The Truth About David And Patricia Arquette's Unusual Childhood

Remember David and Patricia Arquette, two siblings known for starring in plenty of wildly successful films, most notably in the 1990s? Presumably, a brother and sister who are as successful as the Arquettes would have grown up in a stable, supportive, and nurturing household. The truth about David and Patricia Arquette's unusual childhood proves in this instance at least, that most certainly was not the case.

According to IMDb, David Arquette was born in 1971 in Winchester, Virginia. The youngest of five children, Arquette was preceded by his sisters Patricia and Rosanna, who would also go on to have successful careers in the entertainment industry. David's first big break was in the 1992 film "Buffy the Vampire Slayer," while Patricia made her acting debut in 1987 with a role in "A Nightmare on Elm Street 3: Dream Warriors," according to Britannica.

Despite all that success later on in life, the Arquette children — including David and Patricia — had an unusual upbringing. They were raised in a commune, and not just that. The commune they were raised in practiced a rare, interfaith religious movement originating all the way back in the 1920s in Indonesia.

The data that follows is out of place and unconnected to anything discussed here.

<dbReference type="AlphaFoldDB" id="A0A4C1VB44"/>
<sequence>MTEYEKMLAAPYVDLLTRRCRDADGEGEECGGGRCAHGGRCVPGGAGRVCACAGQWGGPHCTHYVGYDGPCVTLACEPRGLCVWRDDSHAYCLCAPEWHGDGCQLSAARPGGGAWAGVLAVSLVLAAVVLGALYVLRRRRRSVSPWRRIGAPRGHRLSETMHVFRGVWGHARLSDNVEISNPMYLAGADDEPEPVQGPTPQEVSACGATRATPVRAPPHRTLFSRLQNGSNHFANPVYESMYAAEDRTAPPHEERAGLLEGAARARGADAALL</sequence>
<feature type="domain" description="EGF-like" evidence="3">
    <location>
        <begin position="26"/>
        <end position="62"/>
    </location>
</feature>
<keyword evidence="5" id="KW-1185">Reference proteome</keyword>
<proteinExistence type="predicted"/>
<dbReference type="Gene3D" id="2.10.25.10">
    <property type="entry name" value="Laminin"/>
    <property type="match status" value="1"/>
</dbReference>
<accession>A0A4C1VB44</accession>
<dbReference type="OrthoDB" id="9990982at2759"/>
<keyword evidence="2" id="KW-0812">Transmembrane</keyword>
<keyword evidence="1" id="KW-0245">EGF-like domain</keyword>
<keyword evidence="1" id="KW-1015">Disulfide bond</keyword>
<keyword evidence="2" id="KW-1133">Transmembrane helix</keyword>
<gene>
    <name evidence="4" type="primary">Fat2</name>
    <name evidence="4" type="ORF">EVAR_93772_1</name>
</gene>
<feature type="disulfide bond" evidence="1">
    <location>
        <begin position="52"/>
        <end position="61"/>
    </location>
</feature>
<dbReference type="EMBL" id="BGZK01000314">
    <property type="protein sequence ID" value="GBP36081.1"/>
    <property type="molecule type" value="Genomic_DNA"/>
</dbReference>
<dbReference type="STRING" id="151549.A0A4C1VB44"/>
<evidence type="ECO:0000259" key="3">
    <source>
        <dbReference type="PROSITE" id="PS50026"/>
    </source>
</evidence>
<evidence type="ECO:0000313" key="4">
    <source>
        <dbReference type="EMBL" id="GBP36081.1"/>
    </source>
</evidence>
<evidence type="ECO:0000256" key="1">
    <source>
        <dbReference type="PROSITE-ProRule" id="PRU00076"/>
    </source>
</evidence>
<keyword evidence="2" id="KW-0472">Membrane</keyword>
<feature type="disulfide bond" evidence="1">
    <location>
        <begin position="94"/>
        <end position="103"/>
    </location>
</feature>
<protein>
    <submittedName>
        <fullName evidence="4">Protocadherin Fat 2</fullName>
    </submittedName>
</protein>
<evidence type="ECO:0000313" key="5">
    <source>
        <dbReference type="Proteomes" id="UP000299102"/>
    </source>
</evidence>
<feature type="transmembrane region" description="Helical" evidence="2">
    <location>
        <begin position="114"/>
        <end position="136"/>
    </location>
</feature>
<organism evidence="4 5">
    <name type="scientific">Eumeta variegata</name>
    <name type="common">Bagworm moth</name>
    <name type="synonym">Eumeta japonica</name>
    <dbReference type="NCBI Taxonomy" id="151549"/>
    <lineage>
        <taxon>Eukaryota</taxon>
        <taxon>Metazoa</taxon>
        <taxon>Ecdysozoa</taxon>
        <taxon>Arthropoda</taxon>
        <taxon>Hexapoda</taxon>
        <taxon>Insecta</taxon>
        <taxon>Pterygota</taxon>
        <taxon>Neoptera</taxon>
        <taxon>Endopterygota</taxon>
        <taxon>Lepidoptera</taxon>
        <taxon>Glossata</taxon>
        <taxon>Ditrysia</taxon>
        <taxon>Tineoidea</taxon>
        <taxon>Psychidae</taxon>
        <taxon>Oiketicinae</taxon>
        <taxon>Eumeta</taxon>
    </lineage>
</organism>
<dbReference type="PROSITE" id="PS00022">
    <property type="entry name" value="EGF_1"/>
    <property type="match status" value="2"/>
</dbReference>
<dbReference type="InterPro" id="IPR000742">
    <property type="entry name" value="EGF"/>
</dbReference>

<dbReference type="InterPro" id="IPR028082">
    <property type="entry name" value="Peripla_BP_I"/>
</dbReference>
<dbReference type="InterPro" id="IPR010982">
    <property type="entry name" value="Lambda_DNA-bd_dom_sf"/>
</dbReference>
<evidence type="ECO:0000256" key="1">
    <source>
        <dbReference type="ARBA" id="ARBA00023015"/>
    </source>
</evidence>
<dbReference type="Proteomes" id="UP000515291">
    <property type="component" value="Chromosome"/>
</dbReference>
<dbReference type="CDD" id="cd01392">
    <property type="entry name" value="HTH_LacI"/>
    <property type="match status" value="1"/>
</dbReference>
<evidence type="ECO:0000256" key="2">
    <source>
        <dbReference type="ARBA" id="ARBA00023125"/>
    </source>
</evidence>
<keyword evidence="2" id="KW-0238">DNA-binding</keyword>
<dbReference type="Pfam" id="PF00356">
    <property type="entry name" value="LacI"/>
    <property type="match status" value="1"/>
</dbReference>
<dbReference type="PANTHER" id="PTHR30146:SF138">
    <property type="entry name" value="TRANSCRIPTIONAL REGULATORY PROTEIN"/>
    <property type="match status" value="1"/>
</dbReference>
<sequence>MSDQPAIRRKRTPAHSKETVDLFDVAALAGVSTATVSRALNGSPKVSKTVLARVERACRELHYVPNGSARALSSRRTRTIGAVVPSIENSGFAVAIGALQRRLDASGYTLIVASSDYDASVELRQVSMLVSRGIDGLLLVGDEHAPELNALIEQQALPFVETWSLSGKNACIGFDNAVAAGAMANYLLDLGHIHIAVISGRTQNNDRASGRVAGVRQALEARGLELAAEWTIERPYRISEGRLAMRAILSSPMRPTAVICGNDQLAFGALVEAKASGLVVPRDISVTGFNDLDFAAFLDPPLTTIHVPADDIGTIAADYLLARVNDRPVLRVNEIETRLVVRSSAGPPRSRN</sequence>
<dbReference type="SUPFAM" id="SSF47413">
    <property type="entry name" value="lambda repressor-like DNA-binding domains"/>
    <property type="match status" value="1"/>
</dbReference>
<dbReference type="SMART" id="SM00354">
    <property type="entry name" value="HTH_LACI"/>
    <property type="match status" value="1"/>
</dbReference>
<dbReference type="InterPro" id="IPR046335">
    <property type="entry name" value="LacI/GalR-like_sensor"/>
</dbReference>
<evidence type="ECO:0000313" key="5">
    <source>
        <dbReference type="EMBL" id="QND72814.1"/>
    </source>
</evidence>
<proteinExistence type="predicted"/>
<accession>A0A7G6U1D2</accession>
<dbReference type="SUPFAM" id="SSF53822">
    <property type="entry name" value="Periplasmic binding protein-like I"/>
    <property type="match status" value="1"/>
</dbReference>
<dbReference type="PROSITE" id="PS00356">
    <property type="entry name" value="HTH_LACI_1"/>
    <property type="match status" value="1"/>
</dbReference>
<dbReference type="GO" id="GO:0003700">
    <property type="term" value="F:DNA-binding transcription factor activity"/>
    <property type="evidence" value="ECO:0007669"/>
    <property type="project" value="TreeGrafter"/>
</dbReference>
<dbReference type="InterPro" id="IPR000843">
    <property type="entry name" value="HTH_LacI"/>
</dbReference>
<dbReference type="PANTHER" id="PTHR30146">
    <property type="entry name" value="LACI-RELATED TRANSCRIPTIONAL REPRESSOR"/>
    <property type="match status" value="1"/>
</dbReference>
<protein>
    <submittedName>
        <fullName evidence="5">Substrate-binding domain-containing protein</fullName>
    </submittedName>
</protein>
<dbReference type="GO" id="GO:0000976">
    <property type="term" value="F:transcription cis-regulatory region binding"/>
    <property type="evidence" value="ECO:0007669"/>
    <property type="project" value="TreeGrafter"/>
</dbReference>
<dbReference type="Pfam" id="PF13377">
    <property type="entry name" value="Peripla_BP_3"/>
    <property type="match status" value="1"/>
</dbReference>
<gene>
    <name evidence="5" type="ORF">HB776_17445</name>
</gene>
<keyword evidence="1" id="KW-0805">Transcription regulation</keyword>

Their parents were Subud

In 1969, the parents of David and Patricia Arquette moved their young family to an early Subud community located in Virginia's Shenandoah Valley, called the Skymont Subud commune. This was just as Subud began spreading across the world from where it originated in Southeast Asia, according to Virginia Living. Subud is based on the teachings of Muḥammad Subuh Sumohadiwidjojo, a student of Ṣūfism, or Islāmic mysticism. Subuh believed that through wild and primal dancing and other forms of unrestrained movement, as well as loud vocalization, faithful practitioners are brought closer to God, and ultimately, rapture, according to Britannica.

The Arquettes and early practitioners of Subud in Virginia had utopian goals when they founded their commune. As many as 750 people gathered in the community where David Arquette was born. According to Marie Claire, however, there was no electricity and running water on-site, and eventually, a dark side crept into the project, including drugs, alcohol, and violence. It all fell apart in the 1970s. Luckily, David and Patricia Arquette were able to pick up the pieces as adults.